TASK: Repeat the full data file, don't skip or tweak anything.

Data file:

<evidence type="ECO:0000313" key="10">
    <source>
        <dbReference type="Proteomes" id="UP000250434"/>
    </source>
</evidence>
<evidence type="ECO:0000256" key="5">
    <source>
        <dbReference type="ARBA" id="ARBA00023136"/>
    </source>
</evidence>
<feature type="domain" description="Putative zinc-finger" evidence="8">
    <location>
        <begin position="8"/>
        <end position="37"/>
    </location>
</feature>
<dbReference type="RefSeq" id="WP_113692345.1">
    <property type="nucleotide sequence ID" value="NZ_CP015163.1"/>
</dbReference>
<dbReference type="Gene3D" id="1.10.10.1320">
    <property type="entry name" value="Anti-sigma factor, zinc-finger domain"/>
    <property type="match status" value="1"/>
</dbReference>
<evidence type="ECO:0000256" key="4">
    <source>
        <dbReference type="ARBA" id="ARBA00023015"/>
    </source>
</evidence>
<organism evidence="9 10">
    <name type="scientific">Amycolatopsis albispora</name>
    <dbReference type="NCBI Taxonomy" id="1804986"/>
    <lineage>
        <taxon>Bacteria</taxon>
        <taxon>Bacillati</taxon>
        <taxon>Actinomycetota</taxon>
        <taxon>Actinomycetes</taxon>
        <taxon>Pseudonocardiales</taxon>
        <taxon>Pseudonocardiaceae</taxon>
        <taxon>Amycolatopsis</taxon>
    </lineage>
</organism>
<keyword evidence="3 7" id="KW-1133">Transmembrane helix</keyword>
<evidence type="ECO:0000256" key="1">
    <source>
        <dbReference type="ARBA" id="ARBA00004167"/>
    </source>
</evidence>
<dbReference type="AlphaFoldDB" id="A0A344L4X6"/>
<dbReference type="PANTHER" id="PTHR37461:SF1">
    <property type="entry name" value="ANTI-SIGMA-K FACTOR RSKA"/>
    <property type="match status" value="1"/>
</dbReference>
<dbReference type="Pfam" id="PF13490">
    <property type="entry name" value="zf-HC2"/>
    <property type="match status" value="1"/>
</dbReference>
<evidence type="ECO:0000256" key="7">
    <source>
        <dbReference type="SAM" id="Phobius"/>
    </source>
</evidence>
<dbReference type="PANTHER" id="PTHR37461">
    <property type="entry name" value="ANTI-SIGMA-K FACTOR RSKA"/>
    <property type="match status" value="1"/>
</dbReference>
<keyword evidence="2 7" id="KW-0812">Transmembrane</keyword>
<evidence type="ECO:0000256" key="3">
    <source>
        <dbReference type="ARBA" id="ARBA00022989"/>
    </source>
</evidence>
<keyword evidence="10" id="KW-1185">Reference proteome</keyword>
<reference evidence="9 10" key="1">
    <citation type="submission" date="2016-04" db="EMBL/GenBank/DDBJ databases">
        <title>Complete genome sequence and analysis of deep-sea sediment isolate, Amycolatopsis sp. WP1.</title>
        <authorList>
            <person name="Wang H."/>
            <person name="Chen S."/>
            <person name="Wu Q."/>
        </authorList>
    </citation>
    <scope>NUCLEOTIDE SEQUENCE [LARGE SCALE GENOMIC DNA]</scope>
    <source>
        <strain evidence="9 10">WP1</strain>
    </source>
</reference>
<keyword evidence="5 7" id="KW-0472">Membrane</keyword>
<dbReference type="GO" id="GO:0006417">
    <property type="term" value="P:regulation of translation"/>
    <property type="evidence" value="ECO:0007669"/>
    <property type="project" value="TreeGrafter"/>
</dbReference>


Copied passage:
<evidence type="ECO:0000313" key="10">
    <source>
        <dbReference type="Proteomes" id="UP000250434"/>
    </source>
</evidence>
<evidence type="ECO:0000256" key="5">
    <source>
        <dbReference type="ARBA" id="ARBA00023136"/>
    </source>
</evidence>
<feature type="domain" description="Putative zinc-finger" evidence="8">
    <location>
        <begin position="8"/>
        <end position="37"/>
    </location>
</feature>
<dbReference type="RefSeq" id="WP_113692345.1">
    <property type="nucleotide sequence ID" value="NZ_CP015163.1"/>
</dbReference>
<dbReference type="Gene3D" id="1.10.10.1320">
    <property type="entry name" value="Anti-sigma factor, zinc-finger domain"/>
    <property type="match status" value="1"/>
</dbReference>
<evidence type="ECO:0000256" key="4">
    <source>
        <dbReference type="ARBA" id="ARBA00023015"/>
    </source>
</evidence>
<organism evidence="9 10">
    <name type="scientific">Amycolatopsis albispora</name>
    <dbReference type="NCBI Taxonomy" id="1804986"/>
    <lineage>
        <taxon>Bacteria</taxon>
        <taxon>Bacillati</taxon>
        <taxon>Actinomycetota</taxon>
        <taxon>Actinomycetes</taxon>
        <taxon>Pseudonocardiales</taxon>
        <taxon>Pseudonocardiaceae</taxon>
        <taxon>Amycolatopsis</taxon>
    </lineage>
</organism>
<keyword evidence="3 7" id="KW-1133">Transmembrane helix</keyword>
<evidence type="ECO:0000256" key="1">
    <source>
        <dbReference type="ARBA" id="ARBA00004167"/>
    </source>
</evidence>
<dbReference type="AlphaFoldDB" id="A0A344L4X6"/>
<dbReference type="PANTHER" id="PTHR37461:SF1">
    <property type="entry name" value="ANTI-SIGMA-K FACTOR RSKA"/>
    <property type="match status" value="1"/>
</dbReference>
<dbReference type="Pfam" id="PF13490">
    <property type="entry name" value="zf-HC2"/>
    <property type="match status" value="1"/>
</dbReference>
<evidence type="ECO:0000256" key="7">
    <source>
        <dbReference type="SAM" id="Phobius"/>
    </source>
</evidence>
<dbReference type="PANTHER" id="PTHR37461">
    <property type="entry name" value="ANTI-SIGMA-K FACTOR RSKA"/>
    <property type="match status" value="1"/>
</dbReference>
<keyword evidence="2 7" id="KW-0812">Transmembrane</keyword>
<evidence type="ECO:0000256" key="3">
    <source>
        <dbReference type="ARBA" id="ARBA00022989"/>
    </source>
</evidence>
<keyword evidence="10" id="KW-1185">Reference proteome</keyword>
<reference evidence="9 10" key="1">
    <citation type="submission" date="2016-04" db="EMBL/GenBank/DDBJ databases">
        <title>Complete genome sequence and analysis of deep-sea sediment isolate, Amycolatopsis sp. WP1.</title>
        <authorList>
            <person name="Wang H."/>
            <person name="Chen S."/>
            <person name="Wu Q."/>
        </authorList>
    </citation>
    <scope>NUCLEOTIDE SEQUENCE [LARGE SCALE GENOMIC DNA]</scope>
    <source>
        <strain evidence="9 10">WP1</strain>
    </source>
</reference>
<keyword evidence="5 7" id="KW-0472">Membrane</keyword>
<dbReference type="GO" id="GO:0006417">
    <property type="term" value="P:regulation of translation"/>
    <property type="evidence" value="ECO:0007669"/>
    <property type="project" value="TreeGrafter"/>
</dbReference>